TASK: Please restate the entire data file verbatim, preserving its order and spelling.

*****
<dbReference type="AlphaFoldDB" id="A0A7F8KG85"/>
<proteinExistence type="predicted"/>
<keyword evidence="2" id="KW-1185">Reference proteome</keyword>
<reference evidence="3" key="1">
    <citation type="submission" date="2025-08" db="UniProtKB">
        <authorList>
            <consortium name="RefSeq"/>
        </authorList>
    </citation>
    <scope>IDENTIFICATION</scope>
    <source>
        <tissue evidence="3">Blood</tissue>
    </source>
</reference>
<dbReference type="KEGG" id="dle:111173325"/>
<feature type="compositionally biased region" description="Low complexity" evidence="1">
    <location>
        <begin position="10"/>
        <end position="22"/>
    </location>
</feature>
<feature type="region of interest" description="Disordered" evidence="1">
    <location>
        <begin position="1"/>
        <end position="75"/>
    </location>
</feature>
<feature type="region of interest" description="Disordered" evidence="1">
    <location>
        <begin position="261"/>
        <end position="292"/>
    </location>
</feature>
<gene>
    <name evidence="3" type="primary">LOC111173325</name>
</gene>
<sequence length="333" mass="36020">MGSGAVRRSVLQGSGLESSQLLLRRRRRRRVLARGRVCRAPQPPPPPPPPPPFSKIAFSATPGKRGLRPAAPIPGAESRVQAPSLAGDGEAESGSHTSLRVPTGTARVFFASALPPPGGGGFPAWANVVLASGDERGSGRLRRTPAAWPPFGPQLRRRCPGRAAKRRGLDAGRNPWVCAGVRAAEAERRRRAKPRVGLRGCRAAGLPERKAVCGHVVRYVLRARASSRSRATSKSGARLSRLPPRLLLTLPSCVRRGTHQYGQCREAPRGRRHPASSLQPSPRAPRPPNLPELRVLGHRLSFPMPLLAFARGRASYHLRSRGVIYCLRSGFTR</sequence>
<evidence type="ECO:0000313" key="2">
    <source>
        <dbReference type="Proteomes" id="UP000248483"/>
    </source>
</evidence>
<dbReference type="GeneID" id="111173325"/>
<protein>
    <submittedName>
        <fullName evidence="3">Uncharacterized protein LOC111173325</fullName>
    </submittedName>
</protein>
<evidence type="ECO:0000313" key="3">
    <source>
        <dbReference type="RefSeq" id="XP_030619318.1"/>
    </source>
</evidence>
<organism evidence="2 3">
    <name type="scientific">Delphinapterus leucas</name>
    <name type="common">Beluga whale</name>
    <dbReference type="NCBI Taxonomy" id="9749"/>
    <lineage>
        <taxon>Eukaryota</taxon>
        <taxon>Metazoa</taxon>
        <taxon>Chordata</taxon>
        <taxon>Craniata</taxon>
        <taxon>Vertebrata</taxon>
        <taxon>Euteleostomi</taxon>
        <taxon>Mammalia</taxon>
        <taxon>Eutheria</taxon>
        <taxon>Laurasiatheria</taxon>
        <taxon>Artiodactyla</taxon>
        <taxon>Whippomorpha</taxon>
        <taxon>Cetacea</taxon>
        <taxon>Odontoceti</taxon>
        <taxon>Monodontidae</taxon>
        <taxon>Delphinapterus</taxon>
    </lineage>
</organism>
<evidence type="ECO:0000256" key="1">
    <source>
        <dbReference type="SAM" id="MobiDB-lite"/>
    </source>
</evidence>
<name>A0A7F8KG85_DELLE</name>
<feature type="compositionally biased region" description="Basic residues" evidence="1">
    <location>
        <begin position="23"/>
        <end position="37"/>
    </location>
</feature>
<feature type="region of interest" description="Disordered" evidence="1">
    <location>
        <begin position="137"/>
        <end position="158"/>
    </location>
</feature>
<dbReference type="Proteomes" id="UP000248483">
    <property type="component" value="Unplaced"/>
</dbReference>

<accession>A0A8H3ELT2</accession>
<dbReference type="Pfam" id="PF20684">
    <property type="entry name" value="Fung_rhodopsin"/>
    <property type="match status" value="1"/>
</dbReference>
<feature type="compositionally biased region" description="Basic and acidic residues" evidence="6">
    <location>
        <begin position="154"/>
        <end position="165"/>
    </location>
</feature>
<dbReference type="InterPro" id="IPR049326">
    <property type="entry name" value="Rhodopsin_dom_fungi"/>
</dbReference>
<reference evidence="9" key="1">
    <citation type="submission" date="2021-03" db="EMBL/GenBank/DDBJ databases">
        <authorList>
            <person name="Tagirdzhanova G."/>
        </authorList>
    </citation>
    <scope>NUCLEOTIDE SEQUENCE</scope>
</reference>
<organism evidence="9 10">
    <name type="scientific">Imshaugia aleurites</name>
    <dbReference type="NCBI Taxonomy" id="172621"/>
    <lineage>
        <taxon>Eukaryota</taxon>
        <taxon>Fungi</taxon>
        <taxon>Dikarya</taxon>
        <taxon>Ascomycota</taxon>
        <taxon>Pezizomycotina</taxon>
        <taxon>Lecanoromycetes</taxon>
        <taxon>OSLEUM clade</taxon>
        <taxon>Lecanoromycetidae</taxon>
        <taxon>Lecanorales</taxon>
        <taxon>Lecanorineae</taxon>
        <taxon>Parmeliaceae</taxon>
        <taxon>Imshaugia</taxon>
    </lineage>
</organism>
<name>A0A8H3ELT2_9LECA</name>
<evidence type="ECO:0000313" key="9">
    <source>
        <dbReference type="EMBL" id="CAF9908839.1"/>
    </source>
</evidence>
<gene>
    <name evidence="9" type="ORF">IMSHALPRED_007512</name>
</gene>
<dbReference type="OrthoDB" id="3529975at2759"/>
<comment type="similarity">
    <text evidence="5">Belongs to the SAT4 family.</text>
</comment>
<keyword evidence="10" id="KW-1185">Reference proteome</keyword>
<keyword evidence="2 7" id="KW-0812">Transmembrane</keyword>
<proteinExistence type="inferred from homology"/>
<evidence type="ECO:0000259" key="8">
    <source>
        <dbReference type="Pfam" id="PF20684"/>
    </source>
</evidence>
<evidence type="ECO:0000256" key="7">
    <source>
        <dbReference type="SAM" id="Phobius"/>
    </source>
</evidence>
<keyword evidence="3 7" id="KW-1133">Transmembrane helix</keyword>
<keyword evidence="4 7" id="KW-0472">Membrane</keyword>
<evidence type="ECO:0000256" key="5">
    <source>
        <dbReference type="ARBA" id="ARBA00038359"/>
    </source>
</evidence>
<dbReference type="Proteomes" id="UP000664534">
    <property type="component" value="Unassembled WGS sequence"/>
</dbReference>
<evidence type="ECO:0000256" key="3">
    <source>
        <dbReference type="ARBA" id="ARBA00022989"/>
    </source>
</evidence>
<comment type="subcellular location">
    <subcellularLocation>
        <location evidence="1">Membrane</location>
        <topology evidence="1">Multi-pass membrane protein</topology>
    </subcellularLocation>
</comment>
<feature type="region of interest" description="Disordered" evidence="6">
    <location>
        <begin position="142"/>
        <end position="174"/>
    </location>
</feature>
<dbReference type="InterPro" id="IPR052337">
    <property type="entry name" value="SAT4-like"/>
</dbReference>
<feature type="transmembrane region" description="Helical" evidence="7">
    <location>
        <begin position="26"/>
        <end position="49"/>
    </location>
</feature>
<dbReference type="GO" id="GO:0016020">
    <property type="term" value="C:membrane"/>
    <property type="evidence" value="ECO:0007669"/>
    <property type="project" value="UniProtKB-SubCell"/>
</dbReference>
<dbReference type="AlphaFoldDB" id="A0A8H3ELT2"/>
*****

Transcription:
<dbReference type="AlphaFoldDB" id="A0A7F8KG85"/>
<proteinExistence type="predicted"/>
<keyword evidence="2" id="KW-1185">Reference proteome</keyword>
<reference evidence="3" key="1">
    <citation type="submission" date="2025-08" db="UniProtKB">
        <authorList>
            <consortium name="RefSeq"/>
        </authorList>
    </citation>
    <scope>IDENTIFICATION</scope>
    <source>
        <tissue evidence="3">Blood</tissue>
    </source>
</reference>
<dbReference type="KEGG" id="dle:111173325"/>
<feature type="compositionally biased region" description="Low complexity" evidence="1">
    <location>
        <begin position="10"/>
        <end position="22"/>
    </location>
</feature>
<feature type="region of interest" description="Disordered" evidence="1">
    <location>
        <begin position="1"/>
        <end position="75"/>
    </location>
</feature>
<feature type="region of interest" description="Disordered" evidence="1">
    <location>
        <begin position="261"/>
        <end position="292"/>
    </location>
</feature>
<gene>
    <name evidence="3" type="primary">LOC111173325</name>
</gene>
<sequence length="333" mass="36020">MGSGAVRRSVLQGSGLESSQLLLRRRRRRRVLARGRVCRAPQPPPPPPPPPPFSKIAFSATPGKRGLRPAAPIPGAESRVQAPSLAGDGEAESGSHTSLRVPTGTARVFFASALPPPGGGGFPAWANVVLASGDERGSGRLRRTPAAWPPFGPQLRRRCPGRAAKRRGLDAGRNPWVCAGVRAAEAERRRRAKPRVGLRGCRAAGLPERKAVCGHVVRYVLRARASSRSRATSKSGARLSRLPPRLLLTLPSCVRRGTHQYGQCREAPRGRRHPASSLQPSPRAPRPPNLPELRVLGHRLSFPMPLLAFARGRASYHLRSRGVIYCLRSGFTR</sequence>
<evidence type="ECO:0000313" key="2">
    <source>
        <dbReference type="Proteomes" id="UP000248483"/>
    </source>
</evidence>
<dbReference type="GeneID" id="111173325"/>
<protein>
    <submittedName>
        <fullName evidence="3">Uncharacterized protein LOC111173325</fullName>
    </submittedName>
</protein>
<evidence type="ECO:0000313" key="3">
    <source>
        <dbReference type="RefSeq" id="XP_030619318.1"/>
    </source>
</evidence>
<organism evidence="2 3">
    <name type="scientific">Delphinapterus leucas</name>
    <name type="common">Beluga whale</name>
    <dbReference type="NCBI Taxonomy" id="9749"/>
    <lineage>
        <taxon>Eukaryota</taxon>
        <taxon>Metazoa</taxon>
        <taxon>Chordata</taxon>
        <taxon>Craniata</taxon>
        <taxon>Vertebrata</taxon>
        <taxon>Euteleostomi</taxon>
        <taxon>Mammalia</taxon>
        <taxon>Eutheria</taxon>
        <taxon>Laurasiatheria</taxon>
        <taxon>Artiodactyla</taxon>
        <taxon>Whippomorpha</taxon>
        <taxon>Cetacea</taxon>
        <taxon>Odontoceti</taxon>
        <taxon>Monodontidae</taxon>
        <taxon>Delphinapterus</taxon>
    </lineage>
</organism>
<evidence type="ECO:0000256" key="1">
    <source>
        <dbReference type="SAM" id="MobiDB-lite"/>
    </source>
</evidence>
<name>A0A7F8KG85_DELLE</name>
<feature type="compositionally biased region" description="Basic residues" evidence="1">
    <location>
        <begin position="23"/>
        <end position="37"/>
    </location>
</feature>
<feature type="region of interest" description="Disordered" evidence="1">
    <location>
        <begin position="137"/>
        <end position="158"/>
    </location>
</feature>
<dbReference type="Proteomes" id="UP000248483">
    <property type="component" value="Unplaced"/>
</dbReference>

<accession>A0A8H3ELT2</accession>
<dbReference type="Pfam" id="PF20684">
    <property type="entry name" value="Fung_rhodopsin"/>
    <property type="match status" value="1"/>
</dbReference>
<feature type="compositionally biased region" description="Basic and acidic residues" evidence="6">
    <location>
        <begin position="154"/>
        <end position="165"/>
    </location>
</feature>
<dbReference type="InterPro" id="IPR049326">
    <property type="entry name" value="Rhodopsin_dom_fungi"/>
</dbReference>
<reference evidence="9" key="1">
    <citation type="submission" date="2021-03" db="EMBL/GenBank/DDBJ databases">
        <authorList>
            <person name="Tagirdzhanova G."/>
        </authorList>
    </citation>
    <scope>NUCLEOTIDE SEQUENCE</scope>
</reference>
<organism evidence="9 10">
    <name type="scientific">Imshaugia aleurites</name>
    <dbReference type="NCBI Taxonomy" id="172621"/>
    <lineage>
        <taxon>Eukaryota</taxon>
        <taxon>Fungi</taxon>
        <taxon>Dikarya</taxon>
        <taxon>Ascomycota</taxon>
        <taxon>Pezizomycotina</taxon>
        <taxon>Lecanoromycetes</taxon>
        <taxon>OSLEUM clade</taxon>
        <taxon>Lecanoromycetidae</taxon>
        <taxon>Lecanorales</taxon>
        <taxon>Lecanorineae</taxon>
        <taxon>Parmeliaceae</taxon>
        <taxon>Imshaugia</taxon>
    </lineage>
</organism>
<name>A0A8H3ELT2_9LECA</name>
<evidence type="ECO:0000313" key="9">
    <source>
        <dbReference type="EMBL" id="CAF9908839.1"/>
    </source>
</evidence>
<gene>
    <name evidence="9" type="ORF">IMSHALPRED_007512</name>
</gene>
<dbReference type="OrthoDB" id="3529975at2759"/>
<comment type="similarity">
    <text evidence="5">Belongs to the SAT4 family.</text>
</comment>
<keyword evidence="10" id="KW-1185">Reference proteome</keyword>
<keyword evidence="2 7" id="KW-0812">Transmembrane</keyword>
<proteinExistence type="inferred from homology"/>
<evidence type="ECO:0000259" key="8">
    <source>
        <dbReference type="Pfam" id="PF20684"/>
    </source>
</evidence>
<evidence type="ECO:0000256" key="7">
    <source>
        <dbReference type="SAM" id="Phobius"/>
    </source>
</evidence>
<keyword evidence="3 7" id="KW-1133">Transmembrane helix</keyword>
<keyword evidence="4 7" id="KW-0472">Membrane</keyword>
<evidence type="ECO:0000256" key="5">
    <source>
        <dbReference type="ARBA" id="ARBA00038359"/>
    </source>
</evidence>
<dbReference type="Proteomes" id="UP000664534">
    <property type="component" value="Unassembled WGS sequence"/>
</dbReference>
<evidence type="ECO:0000256" key="3">
    <source>
        <dbReference type="ARBA" id="ARBA00022989"/>
    </source>
</evidence>
<comment type="subcellular location">
    <subcellularLocation>
        <location evidence="1">Membrane</location>
        <topology evidence="1">Multi-pass membrane protein</topology>
    </subcellularLocation>
</comment>
<feature type="region of interest" description="Disordered" evidence="6">
    <location>
        <begin position="142"/>
        <end position="174"/>
    </location>
</feature>
<dbReference type="InterPro" id="IPR052337">
    <property type="entry name" value="SAT4-like"/>
</dbReference>
<feature type="transmembrane region" description="Helical" evidence="7">
    <location>
        <begin position="26"/>
        <end position="49"/>
    </location>
</feature>
<dbReference type="GO" id="GO:0016020">
    <property type="term" value="C:membrane"/>
    <property type="evidence" value="ECO:0007669"/>
    <property type="project" value="UniProtKB-SubCell"/>
</dbReference>
<dbReference type="AlphaFoldDB" id="A0A8H3ELT2"/>